Jul 03 2015 Cross-sector collaboration is crucial in attempt to eliminate Detroit’s blight
Last year the Detroit Blight Removal Task Force published a 341-page blight-fighting plan, the result of extensive cross-sector collaboration to assess the problem and offer measures for how to tackle it. The task force began with Glenda Price, President of the Detroit Public Schools Foundation, Linda Smith, Executive Director of the U-SNAP-BAC community development corporation, and Dan Gilbert, billionaire businessman of Rock Ventures and Quicken Loans, Inc. But it quickly became clear that to identify approaches and solutions to such a large problem, one that had plagued the city since the Great Depression and had only become worse in recent years, this group needed additional perspectives.
Deb Dansby, a VP at Rock Ventures, remembers, “everybody just looked at each other and said, ‘Nobody in the room is an expert on this, and nobody in the country is an expert on this at the scale that we have to deal with in Detroit’.” So the Task Force welcomed 13 more partners from across the public, private, and non-profit sectors.
The drafting and publication of the blight removal plan is an example of a successful intersector collaboration, one that incorporated many of the tactics we highlight in our Toolkit. The partners worked to Build a Common Fact Base on blight, bringing diverse perspectives to a common understanding of “blight,” which can be interpreted in many ways. The collaboration prioritized information sharing and took a data-driven approach to mapping blight throughout the city to assess the scope of the problem in a comprehensive way that studies by previous city administrations had been unable to do. “It was a pretty quick epiphany that we needed to gather as much information as we can on what is going on already in [the city]…How do we get smart about it before we ever try to solve it?” explained Dansby.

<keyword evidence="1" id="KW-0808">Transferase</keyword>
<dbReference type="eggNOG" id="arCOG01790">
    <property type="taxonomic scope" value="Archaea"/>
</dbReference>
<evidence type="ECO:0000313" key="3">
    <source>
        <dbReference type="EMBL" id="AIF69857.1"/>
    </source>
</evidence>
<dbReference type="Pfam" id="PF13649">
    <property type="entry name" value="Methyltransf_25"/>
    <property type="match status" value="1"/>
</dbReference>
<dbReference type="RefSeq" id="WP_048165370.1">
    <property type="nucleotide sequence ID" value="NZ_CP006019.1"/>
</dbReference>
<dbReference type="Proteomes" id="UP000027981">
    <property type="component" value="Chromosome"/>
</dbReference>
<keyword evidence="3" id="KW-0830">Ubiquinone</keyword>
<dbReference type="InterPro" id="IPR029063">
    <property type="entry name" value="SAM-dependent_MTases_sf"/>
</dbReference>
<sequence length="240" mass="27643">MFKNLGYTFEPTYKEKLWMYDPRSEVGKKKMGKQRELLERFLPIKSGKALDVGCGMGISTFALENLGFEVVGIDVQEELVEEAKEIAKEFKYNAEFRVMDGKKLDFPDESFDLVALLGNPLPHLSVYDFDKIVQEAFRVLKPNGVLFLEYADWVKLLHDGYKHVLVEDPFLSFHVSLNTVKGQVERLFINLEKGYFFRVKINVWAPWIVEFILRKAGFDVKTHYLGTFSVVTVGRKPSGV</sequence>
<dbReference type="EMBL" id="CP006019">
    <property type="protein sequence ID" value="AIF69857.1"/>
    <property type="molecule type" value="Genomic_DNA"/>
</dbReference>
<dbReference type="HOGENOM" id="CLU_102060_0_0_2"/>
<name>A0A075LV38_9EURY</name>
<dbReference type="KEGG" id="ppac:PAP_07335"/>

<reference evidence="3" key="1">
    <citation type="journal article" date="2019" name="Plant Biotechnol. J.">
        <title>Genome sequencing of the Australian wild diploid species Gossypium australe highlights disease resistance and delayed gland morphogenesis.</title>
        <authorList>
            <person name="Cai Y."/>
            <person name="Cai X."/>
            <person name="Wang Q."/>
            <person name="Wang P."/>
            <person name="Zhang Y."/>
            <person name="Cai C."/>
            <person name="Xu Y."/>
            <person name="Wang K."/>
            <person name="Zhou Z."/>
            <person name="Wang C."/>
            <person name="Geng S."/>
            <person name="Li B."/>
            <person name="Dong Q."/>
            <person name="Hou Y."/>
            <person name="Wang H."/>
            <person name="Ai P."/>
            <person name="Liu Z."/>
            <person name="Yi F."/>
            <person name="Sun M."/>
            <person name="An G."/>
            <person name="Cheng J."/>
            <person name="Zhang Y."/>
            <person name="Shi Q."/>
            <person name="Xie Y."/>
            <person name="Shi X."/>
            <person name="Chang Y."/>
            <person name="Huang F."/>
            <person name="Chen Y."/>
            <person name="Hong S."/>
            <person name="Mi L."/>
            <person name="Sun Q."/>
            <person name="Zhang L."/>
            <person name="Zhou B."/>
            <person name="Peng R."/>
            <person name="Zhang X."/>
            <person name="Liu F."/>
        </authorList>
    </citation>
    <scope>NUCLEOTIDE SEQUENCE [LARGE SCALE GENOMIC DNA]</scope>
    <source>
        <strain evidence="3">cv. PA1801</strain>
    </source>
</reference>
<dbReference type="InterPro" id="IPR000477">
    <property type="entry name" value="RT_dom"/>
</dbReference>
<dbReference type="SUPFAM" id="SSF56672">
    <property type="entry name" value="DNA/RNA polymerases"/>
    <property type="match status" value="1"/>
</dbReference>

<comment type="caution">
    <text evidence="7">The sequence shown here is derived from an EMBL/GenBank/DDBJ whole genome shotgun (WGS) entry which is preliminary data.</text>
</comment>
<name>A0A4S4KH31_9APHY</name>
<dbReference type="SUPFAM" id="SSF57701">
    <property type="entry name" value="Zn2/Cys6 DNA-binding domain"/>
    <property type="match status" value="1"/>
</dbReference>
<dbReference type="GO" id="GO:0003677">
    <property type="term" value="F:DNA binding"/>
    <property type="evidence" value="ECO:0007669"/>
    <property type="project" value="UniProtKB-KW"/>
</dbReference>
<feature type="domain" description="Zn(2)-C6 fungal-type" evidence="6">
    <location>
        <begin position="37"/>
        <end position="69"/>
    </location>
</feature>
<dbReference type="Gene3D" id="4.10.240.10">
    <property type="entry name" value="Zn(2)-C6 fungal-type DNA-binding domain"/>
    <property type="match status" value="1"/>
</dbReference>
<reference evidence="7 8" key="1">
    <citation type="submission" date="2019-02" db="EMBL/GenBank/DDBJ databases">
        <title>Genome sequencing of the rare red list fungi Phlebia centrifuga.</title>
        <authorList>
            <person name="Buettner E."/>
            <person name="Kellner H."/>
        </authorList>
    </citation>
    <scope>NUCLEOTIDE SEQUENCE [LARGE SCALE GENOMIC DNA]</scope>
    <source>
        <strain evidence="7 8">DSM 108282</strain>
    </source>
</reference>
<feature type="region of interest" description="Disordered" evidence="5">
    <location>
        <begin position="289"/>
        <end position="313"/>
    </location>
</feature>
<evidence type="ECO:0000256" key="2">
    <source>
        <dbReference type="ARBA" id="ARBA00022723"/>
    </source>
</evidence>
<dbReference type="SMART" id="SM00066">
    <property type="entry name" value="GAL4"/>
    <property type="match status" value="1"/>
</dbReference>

“It was a pretty quick epiphany that we needed to gather as much information as we can on what is going on already in [the city]…How do we get smart about it before we ever try to solve it?”
Dansby took on the role of of managing the collaboration, serving as a point person for the various groups involved and as project coordinator for the collaboration. “One of the core intents of a blight elimination plan really should be trying to better coordinate existing capabilities and resources,” said Danielle Lewinski, Vice President and Director of Michigan Initiatives for the Center of Community Progress. The Task Force and the resulting survey and plan exemplify the power of partnership and collaboration to tackle an issue that has plagued Detroit for years.
“One of the core intents of a blight elimination plan really should be trying to better coordinate existing capabilities and resources.”
As we have highlighted on our blog and in our case studies, cross-sector collaboration has been common in tackling a variety of complex issues in Detroit. The construction of the M-1 Rail, for example, is an intersector collaboration that is about a year away from completion. And while the rail line’s primary purpose may not be to eradicate blight, it has already shown promise in this area, with housing developments already being built along the Woodward Avenue route.
While the drafting of the Detroit Blight Task Force plan was the result of a successful collaboration, the implementation of the plan, which ambitiously hoped that the city could get rid of blight in five years, has not been as successful, reports the Detroit Free Press. The intersector collaboration that offered recommendations for blight removal across the city did not carry through to the implementation, and the task of carrying out residential demolitions, a centerpiece of the plan, fell to the City of Detroit “as abundant savings from the bankruptcy reorganization did not materialize and federal funds for the job are now drying up in a tight city budget.” The project could run out of funds of as early as the end of this summer.
Interestingly, a non-profit, the Detroit Blight Authority, tried to help with demolishing houses and clearing vacant lots before being asked to stop by Mayor Mike Duggan’s administration, which said that the non-profit’s scale was not large enough to be helpful and that the Mayor wanted to coordinate all blight efforts under a central authority. But with a variety of partners and funding, the Blight Authority may have proven to be a useful partner for the City, whose resources and ability to carry out the daunting project are dwindling.